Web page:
Pictorials, Paper Dolls and Old Magazines

We went to Arizona to visit family over Christmas vacation. It was our first trip there ever and one of the highlights (among many) for me, was our visit to Tombstone, the town that didn’t die. I walked the streets of history that I’d only seen in books — pictorial histories, which I discovered years ago when I wasn’t writing, hadn’t been published, hadn’t a thought I ever would be published.

Pictorial histories put me in the picture. I didn’t have to have lived in that time and place to describe what I saw in those old photographs, I was writing westerns initially — five of my first nine books (I know — who would have thought) — so I relied heavily on pictorial histories (Before Barbed Wire is a good one) to describe how it was from those taken-at-the-time photographs.

I love them, don’t you?

When I veered into the Victorian era, I found troves of photographic histories on everything from harems to Sherlock Holmes’s London. I also loved the reproduction editions of the Sears Roebuck and Montgomery Ward catalogues from the 1890s. Especially the house kits. I love floor plans.

And for clothes — I bet most of us have the Dover paper doll editions as well as their photographic histories of fashion. But at some point, it occurred to me that there might be a wealth of other kinds of paper dolls on-line : fictional characters, movie stars (from the thirties and forties), teenagers from the fifties, along with accurate depictions of the fashions of the times.

And then — old magazines. I found about a half dozen copies of Ladies Home Journal from the 1920′s in a basement we were clearing out. I pored over them for years. I added to that collection when I realized I could find more magazines from the 20s on-line — from any era, really. Is there anything more immediate than reading a woman’s magazine of the day? The articles, the advertisements, the fashions, the advice — personal and decorating … how different, how the same …

I haven’t succumbed to one of those “build your own” western towns or southern plantations. Yet. (I’m very tempted by the plantation, though.) I do have a Victorian house pop-up book that came complete with its own punch-out family. And lots of furniture. I haven’t set it up. Yet. I just like looking at it and imagining what’s happening there. You know — family secrets, secret panels, something the family album, ghosts on the staircase, eerie dreams, hovering fog, blanketing snow, a haunted attic …

Of course, a lot of this is available on-line. Call me old school. I like holding a book.

And of course, before we left Tombstone — I took loads of pictures. I don’t know if I’m ever going to write another western, but you never know: I do have a couple of ideas.. So — do I even need to say? — I bought all the pictorial histories I could find as well.
Do you love paper dolls, pictorial histories and old magazines? Do you ever use them? Do you have a secret source you’d like to tell?

My Secret, just between you and me: there are Downton Abbey paper dolls on-line.

Thea Devine is currently working on her next erotic contemporary romance — and readying those original backlist westerns for eBook release.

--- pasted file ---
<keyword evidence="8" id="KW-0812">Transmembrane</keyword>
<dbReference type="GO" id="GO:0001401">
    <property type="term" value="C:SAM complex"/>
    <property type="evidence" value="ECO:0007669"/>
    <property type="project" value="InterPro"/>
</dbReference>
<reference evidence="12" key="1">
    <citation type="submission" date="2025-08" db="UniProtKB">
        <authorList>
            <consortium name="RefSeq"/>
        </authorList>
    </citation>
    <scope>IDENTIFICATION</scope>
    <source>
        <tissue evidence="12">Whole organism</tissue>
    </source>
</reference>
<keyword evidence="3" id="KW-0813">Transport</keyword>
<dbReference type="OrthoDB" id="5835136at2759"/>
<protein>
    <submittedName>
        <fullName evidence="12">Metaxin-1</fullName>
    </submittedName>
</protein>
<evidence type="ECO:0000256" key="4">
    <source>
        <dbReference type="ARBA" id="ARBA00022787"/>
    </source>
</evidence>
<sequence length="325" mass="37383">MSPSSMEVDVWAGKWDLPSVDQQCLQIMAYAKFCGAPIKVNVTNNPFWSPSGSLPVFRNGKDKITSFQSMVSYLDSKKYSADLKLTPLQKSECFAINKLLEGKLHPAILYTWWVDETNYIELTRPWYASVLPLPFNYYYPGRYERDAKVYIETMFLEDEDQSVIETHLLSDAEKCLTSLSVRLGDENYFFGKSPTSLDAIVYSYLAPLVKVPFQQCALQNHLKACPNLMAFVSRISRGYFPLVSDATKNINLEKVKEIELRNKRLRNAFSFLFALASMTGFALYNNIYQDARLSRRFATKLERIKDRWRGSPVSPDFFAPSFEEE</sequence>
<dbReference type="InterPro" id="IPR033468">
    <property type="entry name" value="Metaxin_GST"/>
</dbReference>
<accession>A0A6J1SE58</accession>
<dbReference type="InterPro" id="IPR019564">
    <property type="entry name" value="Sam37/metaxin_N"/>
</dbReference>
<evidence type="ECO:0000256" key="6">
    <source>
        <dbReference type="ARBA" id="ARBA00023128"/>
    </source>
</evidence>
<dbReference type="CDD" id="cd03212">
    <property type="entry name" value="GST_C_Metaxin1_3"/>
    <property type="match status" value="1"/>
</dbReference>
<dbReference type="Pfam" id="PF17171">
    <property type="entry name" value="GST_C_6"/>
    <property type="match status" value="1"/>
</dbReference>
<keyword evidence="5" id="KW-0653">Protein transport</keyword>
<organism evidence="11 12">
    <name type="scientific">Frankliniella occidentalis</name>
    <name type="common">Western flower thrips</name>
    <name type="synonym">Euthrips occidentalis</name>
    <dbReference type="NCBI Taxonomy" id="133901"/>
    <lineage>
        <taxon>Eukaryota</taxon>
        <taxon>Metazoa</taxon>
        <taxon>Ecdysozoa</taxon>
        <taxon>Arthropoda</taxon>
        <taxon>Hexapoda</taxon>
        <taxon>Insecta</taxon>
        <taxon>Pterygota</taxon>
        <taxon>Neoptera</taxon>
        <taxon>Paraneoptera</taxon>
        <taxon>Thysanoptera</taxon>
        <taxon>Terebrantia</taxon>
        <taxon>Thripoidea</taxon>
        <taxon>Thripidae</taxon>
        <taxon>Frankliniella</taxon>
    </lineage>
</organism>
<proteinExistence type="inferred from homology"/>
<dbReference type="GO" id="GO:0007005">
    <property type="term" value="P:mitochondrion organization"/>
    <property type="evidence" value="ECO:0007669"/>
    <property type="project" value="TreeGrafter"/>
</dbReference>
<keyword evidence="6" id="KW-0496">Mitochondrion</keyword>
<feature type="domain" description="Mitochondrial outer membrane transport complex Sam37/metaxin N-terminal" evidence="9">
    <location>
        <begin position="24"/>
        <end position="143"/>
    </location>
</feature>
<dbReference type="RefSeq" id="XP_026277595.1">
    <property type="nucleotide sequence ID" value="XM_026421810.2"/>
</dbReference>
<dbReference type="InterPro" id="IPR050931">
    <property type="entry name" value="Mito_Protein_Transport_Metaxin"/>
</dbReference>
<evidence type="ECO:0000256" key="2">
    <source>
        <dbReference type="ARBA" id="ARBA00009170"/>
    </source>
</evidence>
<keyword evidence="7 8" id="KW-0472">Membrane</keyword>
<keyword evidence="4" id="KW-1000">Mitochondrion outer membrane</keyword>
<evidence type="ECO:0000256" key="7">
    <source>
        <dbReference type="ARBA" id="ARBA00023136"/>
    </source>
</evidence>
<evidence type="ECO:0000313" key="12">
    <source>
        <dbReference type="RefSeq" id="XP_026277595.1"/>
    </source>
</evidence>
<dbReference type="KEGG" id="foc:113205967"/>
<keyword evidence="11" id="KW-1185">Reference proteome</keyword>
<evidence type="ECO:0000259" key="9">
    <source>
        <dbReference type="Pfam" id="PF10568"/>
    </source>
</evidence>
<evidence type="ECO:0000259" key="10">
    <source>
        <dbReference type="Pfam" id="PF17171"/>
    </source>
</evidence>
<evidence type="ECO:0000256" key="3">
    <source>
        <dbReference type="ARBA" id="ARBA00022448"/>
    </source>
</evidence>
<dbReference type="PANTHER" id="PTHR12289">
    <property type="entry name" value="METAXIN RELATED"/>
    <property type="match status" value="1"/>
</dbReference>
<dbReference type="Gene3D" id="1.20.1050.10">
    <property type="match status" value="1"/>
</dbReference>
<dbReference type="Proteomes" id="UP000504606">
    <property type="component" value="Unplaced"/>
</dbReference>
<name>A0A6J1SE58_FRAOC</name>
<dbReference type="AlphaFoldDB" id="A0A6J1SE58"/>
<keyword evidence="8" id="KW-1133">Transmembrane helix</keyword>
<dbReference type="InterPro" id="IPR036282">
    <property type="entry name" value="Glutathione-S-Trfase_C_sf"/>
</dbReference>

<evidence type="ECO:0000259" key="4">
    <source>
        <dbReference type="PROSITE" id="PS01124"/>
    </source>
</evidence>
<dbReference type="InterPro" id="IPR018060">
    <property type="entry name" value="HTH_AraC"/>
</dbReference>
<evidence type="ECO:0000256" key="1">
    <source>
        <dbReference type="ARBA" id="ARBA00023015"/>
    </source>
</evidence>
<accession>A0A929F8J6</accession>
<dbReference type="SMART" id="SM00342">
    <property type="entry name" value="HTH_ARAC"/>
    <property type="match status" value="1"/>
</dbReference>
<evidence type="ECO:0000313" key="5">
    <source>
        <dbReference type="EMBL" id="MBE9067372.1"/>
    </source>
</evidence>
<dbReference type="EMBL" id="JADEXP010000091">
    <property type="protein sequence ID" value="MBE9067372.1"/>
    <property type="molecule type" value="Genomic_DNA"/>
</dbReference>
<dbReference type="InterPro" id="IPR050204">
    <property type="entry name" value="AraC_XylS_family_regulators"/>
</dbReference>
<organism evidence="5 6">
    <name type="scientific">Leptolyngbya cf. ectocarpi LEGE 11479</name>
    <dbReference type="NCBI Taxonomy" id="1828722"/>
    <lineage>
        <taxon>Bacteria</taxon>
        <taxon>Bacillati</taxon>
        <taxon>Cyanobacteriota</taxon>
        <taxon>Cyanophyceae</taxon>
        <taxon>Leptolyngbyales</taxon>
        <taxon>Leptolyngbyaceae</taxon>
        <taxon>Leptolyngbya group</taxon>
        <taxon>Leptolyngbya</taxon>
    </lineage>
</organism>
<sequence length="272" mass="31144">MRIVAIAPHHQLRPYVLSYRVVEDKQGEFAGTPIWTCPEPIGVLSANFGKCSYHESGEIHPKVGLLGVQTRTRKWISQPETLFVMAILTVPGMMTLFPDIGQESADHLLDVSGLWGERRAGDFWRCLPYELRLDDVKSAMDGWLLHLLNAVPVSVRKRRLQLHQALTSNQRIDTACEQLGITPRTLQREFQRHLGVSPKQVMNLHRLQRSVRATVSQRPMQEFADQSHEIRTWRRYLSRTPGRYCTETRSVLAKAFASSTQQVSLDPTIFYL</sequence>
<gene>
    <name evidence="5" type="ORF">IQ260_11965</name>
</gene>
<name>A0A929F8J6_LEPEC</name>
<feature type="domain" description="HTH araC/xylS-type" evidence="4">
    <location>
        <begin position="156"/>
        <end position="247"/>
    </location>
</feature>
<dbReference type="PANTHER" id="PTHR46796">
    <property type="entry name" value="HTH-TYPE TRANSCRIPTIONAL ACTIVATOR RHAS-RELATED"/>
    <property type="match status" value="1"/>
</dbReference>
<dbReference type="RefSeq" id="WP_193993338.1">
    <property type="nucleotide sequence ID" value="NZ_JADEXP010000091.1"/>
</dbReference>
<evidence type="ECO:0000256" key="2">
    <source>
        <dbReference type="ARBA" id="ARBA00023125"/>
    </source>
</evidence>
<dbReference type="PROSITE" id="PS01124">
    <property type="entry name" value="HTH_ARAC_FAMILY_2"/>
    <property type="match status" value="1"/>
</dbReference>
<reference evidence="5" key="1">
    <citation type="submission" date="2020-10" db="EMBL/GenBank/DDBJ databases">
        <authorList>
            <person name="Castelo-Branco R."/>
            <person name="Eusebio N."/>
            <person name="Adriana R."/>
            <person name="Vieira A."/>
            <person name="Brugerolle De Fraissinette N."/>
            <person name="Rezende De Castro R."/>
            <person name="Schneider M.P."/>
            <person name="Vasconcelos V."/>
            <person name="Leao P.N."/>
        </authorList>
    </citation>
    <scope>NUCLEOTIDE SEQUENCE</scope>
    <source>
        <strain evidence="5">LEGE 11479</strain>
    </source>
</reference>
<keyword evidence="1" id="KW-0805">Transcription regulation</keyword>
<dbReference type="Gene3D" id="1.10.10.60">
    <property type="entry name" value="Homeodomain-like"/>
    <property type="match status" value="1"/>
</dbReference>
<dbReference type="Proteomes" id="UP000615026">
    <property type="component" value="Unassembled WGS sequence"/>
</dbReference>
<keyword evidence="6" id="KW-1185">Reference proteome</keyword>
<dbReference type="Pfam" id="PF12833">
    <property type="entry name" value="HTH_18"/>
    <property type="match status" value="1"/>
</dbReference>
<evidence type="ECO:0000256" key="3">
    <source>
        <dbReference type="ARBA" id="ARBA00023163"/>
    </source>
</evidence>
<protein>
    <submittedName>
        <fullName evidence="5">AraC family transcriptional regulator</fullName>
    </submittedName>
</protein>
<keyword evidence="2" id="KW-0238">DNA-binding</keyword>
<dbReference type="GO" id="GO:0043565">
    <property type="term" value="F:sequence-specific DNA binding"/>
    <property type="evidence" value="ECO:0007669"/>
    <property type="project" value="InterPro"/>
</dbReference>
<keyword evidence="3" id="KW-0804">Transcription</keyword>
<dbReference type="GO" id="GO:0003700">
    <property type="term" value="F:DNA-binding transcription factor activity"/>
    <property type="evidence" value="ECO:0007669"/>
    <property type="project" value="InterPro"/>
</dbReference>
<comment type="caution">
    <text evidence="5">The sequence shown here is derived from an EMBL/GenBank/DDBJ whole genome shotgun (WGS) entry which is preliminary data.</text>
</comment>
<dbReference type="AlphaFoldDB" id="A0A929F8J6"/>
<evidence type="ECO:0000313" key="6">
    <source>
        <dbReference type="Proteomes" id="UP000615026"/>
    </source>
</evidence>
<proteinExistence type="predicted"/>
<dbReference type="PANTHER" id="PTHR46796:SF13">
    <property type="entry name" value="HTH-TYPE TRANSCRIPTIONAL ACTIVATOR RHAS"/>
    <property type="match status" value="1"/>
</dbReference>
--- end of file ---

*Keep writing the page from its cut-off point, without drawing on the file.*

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3 thoughts on “Pictorials, Paper Dolls and Old Magazines”

  1. Thea, you touched my heart. I love history, taught it, breathed it, built it, it’s my blog and I still explore and it’s my WIP. If you want to walk through an amazing architectural work of Victoriana (my shortcut word), then come visit Lockwood Mathews Mansion Museum on West Avenue in Norwalk, Connecticut. Jamie S. asked about having a high tea there with our group, CTRWA. And to top it all off, my hubby’s family founded Branford, Connecticut. The house is a small museum on Main Street. “The Harrison House.” We went to Darby, England to research the origins of the Harrison’s. Oh, there’s more, but I don’t want to use up my welcome. I want to congratulate you on your many publications.
    How wonderful . . . which one is written in Victoriana?

    1. Thea I really enjoyed your Blog for I also love history and have studied it from many sources. As a child I spent hours at the library looking through old Magazines, and can picture just what you’re saying. I am very excited about your original backlist westerns being released on eBook. To me there nothing better than a Western romance, its much more run on horseback! As for secret source, I love documents and reading historical accounts plus visiting historical places and looking at photos too.

      1. Thank you Bonnie — and Gail. My especial addiction is women’s civil war diaries. I just love the fact that as writers we can free-range through all time periods. I’m very excited about the reissues and will post more when I have the specific release date.

        To Gail, re: my erotic victorian romances: I played on specific Victorian memes for some of them: sex clubs, the cult of the little girl, a colony of hedonists (loosely based on the Happy Valley colony), to name several. I started writing in the Victorian era with Beyond Desire in 1993, which was the first historical reviewed and niched as erotic romance. I love going through Victorian houses; I’m fascinated that you have such a deep-rooted connection to Branford.

        Thea

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